Further on in the year, BAA also plans to release a Commemorative Book, collating articles, photos and other materials, representative of the 70 years of BAA’s legacy. Also planned is a Bharatanatyam performance that will tell the story of Mrs Santha Bhaskar and her journey in Singapore, along with their Making it count initiative, which aims to give back to the industry and community by providing a platform and offering opportunities for budding artists to showcase their performing arts.
Santha Bhaskar once said that to inspire the younger generations, it has to start at home, much like tasting food. Once they develop a taste for their heritage and culture, it will be easy to inspire the younger generation. In line with this, this set of performances offers NAS students the opportunity to start early and to cultivate a taste for performing, with the ultimate objective of grooming future generations of artists.
As such, through the 70th Anniversary celebrations, BAA also hopes to share its accumulated knowledge and provide support to independent artists or younger arts organisations as a pioneer in Indian dance. BAA will be actively seeking out younger artists or organisations to work with and mentor, from conceptualisation to stage. These artists will have access to BAA’s expertise and knowledge as well as BAA’s artists who can play a supporting role.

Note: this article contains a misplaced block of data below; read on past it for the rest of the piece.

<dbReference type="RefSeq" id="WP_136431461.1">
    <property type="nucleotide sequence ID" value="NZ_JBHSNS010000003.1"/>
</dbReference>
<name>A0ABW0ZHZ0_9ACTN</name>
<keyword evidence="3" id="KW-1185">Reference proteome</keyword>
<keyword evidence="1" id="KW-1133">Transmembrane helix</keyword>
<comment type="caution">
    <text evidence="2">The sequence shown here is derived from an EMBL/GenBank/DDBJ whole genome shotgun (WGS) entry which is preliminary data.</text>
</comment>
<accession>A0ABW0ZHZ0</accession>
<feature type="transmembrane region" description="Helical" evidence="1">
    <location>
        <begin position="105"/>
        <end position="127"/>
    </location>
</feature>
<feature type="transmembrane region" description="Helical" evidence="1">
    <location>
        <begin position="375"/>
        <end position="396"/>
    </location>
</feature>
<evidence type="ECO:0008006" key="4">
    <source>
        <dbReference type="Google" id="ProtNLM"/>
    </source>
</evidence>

BAA believes that the continuity of the art form lies in the hands of the next generation. Working together with their overseas branches in California, Arizona, and Freiburg, BAA aims to guide them through the transition of eventually becoming leaders in their own right, who can then lead future generations of artists.
Since its establishment in 1952, BAA has celebrated seven decades of its legacy, made possible by the Academy’s adaptability and openness to change. Amidst a rapidly evolving arts landscape, the Academy looks to continue adapting as it shifts its focus to ‘transitions’ for the upcoming years. As it celebrates the achievements from the past seven decades, BAA hopes to move towards sustainable development, with the long-term goal of future-proofing the organisation and its legacy. BAA thus has plans to groom the younger generation of artists, such as through Choreography Labs, where the younger generation of choreographers will be mentored by senior choreographers. With its experience in producing cross-cultural works, BAA also hopes to build cross-community bridges and enhance the uniquely Singaporean performing arts identity. In keeping up with evolving audience expectations, BAA will also explore working with partners from the technology sector for the presentation of their works.
“My hope is for BAA to continue embracing this little red dot’s diversity and multiculturalism without losing the values that have been passed down from generation to generation,” added Mrs Bhaskar. “I would like to see a younger generation of artists who have the courage to explore and experiment, who embrace technology so that they can connect globally and excite future generations. They should have a shared vision to foster a healthy environment where the artists in the region can thrive and the arts can be accessible to all.”
The 70th Anniversary celebrations will kick off on 25th February with Sangeetha Sapthathi at the Stamford Art Centre Black Box. Tickets are available here For more information on the upcoming programmes, visit BAA’s Facebook page.